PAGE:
tricky question re: girlfriend and graduate school

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GoodIdeaBadIdea
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Joined: Tue Jul 21, 2009 3:07 pm

tricky question re: girlfriend and graduate school

Postby GoodIdeaBadIdea » Tue Jul 21, 2009 3:57 pm

I will be a first-year graduate student at a top-notch school for physics beginning this fall (let's call the school UX). I am also dating a physics major who is a year behind me at the university where I did my undergraduate.

We are fortunate in that she's always wanted to go to UX, since long before we started dating. We are unfortunate in that UX is a very difficult school to get into. I would say she has a pretty good chance of admittance: she has higher grades than me and she started doing research earlier. However, she hasn't taken the GREs yet and I'm not sure what kind of a tester she is (and we all know how important that is). And anyway, a "pretty good" chance at UX still equals a roll of the dice to some extent.

I'm quite attached to this girl, and if she doesn't get into UX, there's a high chance I would try to transfer wherever she got in. So my question is this: would it be inappropriate to tell this to UX during this year's application cycle? To basically say, in other words, "if this person doesn't get in, I will probably be leaving next year". Obviously I'd broach it in a much more tactful way.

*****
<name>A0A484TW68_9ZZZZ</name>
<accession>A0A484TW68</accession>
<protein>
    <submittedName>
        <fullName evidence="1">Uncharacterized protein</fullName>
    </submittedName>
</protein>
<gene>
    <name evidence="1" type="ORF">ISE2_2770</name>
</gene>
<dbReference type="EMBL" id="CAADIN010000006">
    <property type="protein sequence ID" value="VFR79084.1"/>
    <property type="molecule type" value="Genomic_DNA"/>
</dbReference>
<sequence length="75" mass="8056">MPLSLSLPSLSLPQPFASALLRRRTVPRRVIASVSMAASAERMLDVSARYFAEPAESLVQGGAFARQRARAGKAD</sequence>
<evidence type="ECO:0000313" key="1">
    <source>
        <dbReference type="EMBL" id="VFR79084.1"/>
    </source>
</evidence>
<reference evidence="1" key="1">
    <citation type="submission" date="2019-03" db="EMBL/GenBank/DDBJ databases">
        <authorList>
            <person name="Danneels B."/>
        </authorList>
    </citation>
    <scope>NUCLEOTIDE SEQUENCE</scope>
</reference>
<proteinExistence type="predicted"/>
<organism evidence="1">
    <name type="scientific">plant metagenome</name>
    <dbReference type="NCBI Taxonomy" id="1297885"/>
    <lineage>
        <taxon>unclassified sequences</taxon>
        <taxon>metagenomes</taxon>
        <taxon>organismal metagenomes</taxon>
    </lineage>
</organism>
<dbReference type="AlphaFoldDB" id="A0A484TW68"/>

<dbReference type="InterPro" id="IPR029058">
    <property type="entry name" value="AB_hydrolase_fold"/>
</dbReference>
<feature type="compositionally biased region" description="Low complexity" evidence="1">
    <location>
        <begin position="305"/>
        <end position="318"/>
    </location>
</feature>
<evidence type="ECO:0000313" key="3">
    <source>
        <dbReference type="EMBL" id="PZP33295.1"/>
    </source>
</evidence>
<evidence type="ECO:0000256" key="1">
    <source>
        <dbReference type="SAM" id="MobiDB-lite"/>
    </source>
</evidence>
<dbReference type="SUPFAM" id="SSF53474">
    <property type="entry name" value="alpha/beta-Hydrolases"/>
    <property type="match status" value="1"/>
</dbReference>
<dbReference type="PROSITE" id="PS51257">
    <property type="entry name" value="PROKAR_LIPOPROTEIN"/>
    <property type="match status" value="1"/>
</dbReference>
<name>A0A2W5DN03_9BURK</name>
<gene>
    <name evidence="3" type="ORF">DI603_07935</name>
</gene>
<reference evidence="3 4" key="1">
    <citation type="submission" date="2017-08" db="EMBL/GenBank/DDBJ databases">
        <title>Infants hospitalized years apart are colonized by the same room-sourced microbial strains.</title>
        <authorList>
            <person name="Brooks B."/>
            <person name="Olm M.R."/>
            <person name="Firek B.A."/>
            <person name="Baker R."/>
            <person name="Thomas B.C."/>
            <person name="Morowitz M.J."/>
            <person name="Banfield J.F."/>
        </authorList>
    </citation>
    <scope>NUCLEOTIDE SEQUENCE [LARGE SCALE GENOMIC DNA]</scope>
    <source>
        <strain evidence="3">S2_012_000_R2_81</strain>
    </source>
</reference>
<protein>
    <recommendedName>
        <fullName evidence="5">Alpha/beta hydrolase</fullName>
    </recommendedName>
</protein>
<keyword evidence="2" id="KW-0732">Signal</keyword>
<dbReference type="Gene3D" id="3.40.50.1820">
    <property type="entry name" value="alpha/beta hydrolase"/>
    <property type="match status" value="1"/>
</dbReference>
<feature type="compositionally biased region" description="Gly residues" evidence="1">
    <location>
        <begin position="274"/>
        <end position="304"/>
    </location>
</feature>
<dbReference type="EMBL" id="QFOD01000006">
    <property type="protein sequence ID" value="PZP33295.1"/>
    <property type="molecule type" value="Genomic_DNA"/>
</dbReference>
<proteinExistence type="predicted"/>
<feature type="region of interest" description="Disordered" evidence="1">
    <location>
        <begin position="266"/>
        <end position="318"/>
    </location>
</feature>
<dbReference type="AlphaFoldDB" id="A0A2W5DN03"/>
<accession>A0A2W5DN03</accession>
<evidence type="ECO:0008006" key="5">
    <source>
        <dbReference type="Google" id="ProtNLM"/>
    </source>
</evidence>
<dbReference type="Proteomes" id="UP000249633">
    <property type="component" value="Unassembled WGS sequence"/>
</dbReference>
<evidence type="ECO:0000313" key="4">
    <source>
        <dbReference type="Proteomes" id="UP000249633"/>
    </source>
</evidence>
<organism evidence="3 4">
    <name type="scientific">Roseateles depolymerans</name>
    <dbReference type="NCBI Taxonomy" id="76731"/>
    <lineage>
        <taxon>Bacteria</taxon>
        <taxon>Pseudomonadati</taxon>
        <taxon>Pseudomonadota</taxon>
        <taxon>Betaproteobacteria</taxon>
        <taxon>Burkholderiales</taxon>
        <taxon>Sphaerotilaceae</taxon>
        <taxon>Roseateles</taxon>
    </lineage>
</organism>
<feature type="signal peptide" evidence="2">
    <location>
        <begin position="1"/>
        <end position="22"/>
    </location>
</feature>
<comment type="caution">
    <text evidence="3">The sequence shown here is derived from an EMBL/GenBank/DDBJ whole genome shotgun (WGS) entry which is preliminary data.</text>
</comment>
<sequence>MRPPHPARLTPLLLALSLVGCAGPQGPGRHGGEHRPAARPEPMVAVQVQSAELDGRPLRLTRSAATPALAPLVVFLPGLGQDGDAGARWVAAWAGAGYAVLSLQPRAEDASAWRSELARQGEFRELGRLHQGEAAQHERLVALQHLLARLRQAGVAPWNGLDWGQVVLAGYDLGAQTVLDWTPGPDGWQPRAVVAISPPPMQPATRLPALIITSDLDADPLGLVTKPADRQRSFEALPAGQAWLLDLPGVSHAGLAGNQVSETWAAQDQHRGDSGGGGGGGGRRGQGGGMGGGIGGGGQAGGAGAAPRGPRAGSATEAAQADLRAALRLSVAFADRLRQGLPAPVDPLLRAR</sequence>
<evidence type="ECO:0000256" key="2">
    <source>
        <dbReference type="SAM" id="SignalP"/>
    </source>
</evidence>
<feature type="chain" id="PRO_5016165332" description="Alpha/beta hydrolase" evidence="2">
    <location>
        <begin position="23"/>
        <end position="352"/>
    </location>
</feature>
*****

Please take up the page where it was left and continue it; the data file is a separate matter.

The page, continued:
Ethically, this has me in a bit of a pickle. On the one hand, I'm trying to influence the admissions process for my personal gain. On the other, I'm sure UX would be interested to know how my personal situation could affect them.

To be clear, this is not a situation where I have any sort of special leverage -- I'm a fine student but one of a good number of other first-years, and possibly towards the bottom in terms of accomplishments to this point.

I'd love everybody's thoughts, but in particular if admissionsprof is still hanging around, or if anybody has had experience with this sort of situation, please speak up! Thanks!